A municipal bylaw banning outdoor advertising panels represents a minimal infringement on freedom of expression ruled the Quebec appeal court.
A special law that forced provincial government lawyers and notaries to put a halt to the longest strike by Canadian public servants has been ruled to be unconstitutional.
A landmark ruling that invalidated the “reasonably foreseeable” death clause on medical assisted dying may lay the groundwork for further legal challenges.
The Quebec appeal court appears to have slightly broadened the kind of cases that may fall into the Mr. Big category.
Correctional officers do not have right to negotiate pension plans, rules Quebec appeal court.
Legal persons are entitled to protection against cruel or unusual treatment or punishment within the meaning of s. 12 of the Charter, ruled the Quebec appeal court.
A day after Quebec premier-elect François Legault suggested he would be ready to invoke the Constitution’s notwithstanding clause to override the Charter of Rights and Freedoms to ban religious symbols for civil servants, the Quebec Court of Appeal court ruled that a provincial court judge erred when she denied a hearing to a woman wearing a hijab.
A bid to overturn Quebec’s sign law by a group of anglophone merchants suffered yet another setback after the Quebec Court of Appeal upheld two lower court rulings that held that the French language is still vulnerable in Quebec and continues to need protection even though it has made “modest progress” in recent decades.
Why it matters: The Quebec appeal court also appears to have “opened a door” to new legal challenges to the signage law under s. 15 of the Canadian Charter and s. 10 of the Quebec Charter.
Also, the appeal court found that unilingual English websites are too subject to the French language charter.
But the appeal court also appears to have “opened a door” to new legal challenges to the signage law under s. 15 of the Canadian Charter and s. 10 of the Quebec Charter
“Red zones ” or “no-go” orders, conditions of release imposed by police or the courts in bail or probation orders that prohibit an individual from entering or being found within a specific place or area, have become increasingly pervasive but are costly, ineffective and violate people’s rights, concludes a new study.
Why it matters: “Legal actors are pursuing legitimate objectives such as preventing crime and trying to promote social reintegration of offenders in the case of probation orders,” said Marie-Eve Sylvestre, the report's lead researcher and a law professor at the University of Ottawa. “But they are unaware of how inefficient the system is and how little it achieves its objectives in terms of preventing crime.”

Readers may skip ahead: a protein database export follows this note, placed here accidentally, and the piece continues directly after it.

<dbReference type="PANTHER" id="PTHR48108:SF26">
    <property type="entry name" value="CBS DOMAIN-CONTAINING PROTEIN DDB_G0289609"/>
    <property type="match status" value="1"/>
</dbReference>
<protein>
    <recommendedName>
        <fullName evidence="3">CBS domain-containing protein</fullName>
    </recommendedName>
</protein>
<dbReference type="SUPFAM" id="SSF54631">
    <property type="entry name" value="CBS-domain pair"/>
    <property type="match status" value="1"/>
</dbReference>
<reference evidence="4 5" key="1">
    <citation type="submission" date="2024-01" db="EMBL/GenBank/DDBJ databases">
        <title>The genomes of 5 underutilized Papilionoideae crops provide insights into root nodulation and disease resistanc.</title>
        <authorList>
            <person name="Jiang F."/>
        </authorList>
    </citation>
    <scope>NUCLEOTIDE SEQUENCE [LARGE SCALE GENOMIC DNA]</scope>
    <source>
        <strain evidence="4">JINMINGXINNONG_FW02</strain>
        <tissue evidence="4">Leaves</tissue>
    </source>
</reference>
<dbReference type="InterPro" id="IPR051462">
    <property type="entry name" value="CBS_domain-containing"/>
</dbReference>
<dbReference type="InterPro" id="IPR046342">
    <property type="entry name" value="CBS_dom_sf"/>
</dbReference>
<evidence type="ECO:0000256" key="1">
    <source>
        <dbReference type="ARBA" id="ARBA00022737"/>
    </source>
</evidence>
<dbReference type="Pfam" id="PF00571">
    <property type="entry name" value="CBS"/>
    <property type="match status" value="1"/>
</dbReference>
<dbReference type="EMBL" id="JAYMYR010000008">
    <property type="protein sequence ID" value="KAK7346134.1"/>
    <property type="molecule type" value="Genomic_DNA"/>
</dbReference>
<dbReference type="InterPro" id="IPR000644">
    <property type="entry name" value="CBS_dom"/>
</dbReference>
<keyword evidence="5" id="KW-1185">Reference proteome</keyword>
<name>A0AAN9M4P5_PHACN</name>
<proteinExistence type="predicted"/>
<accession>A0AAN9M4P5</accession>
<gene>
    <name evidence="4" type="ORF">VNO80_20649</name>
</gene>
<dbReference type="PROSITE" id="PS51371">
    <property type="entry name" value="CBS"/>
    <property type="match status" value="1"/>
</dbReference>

The federal government dodged a potential crisis that would have halted Indian status registrations after the Quebec Court of Appeal begrudgingly gave Ottawa until Christmas to address sex-based discriminatory provisions in the Indian Act and complete a bill that has been held up by the Senate.
In a ruling that marks the first time a Canadian appellate court has been called upon to decide whether or not to extend yet again the suspension of a judicial declaration of constitutional invalidity of a legislative provision, the Quebec appeal court scolded the federal government for the “unacceptable delays” and the absence of administrative measures that would have mitigated the discrimination.
“There are limits as to how long suspensions of declarations of constitutional invalidity may last,” said Justice Robert Mainville in a 20-page ruling in AG Canada c. Descheneaux, 2017 QCCA 1238. Justices Marie-Josée Hogue and Patrick Healy concurred with the August 18th decision.
In a controversial decision, the Quebec Court of Appeal recently held that Quebec lawyers can criticize the legal system as long as it is done with dignified restraint, constructively and meets the public’s reasonable expectations of a lawyer’s professionalism.
But the appeal court decision has stoked fears that the ruling will engender a chilling effect, and prompt lawyers to think twice before voicing their concerns about the legal system in public for fear of being reprimanded by their law society.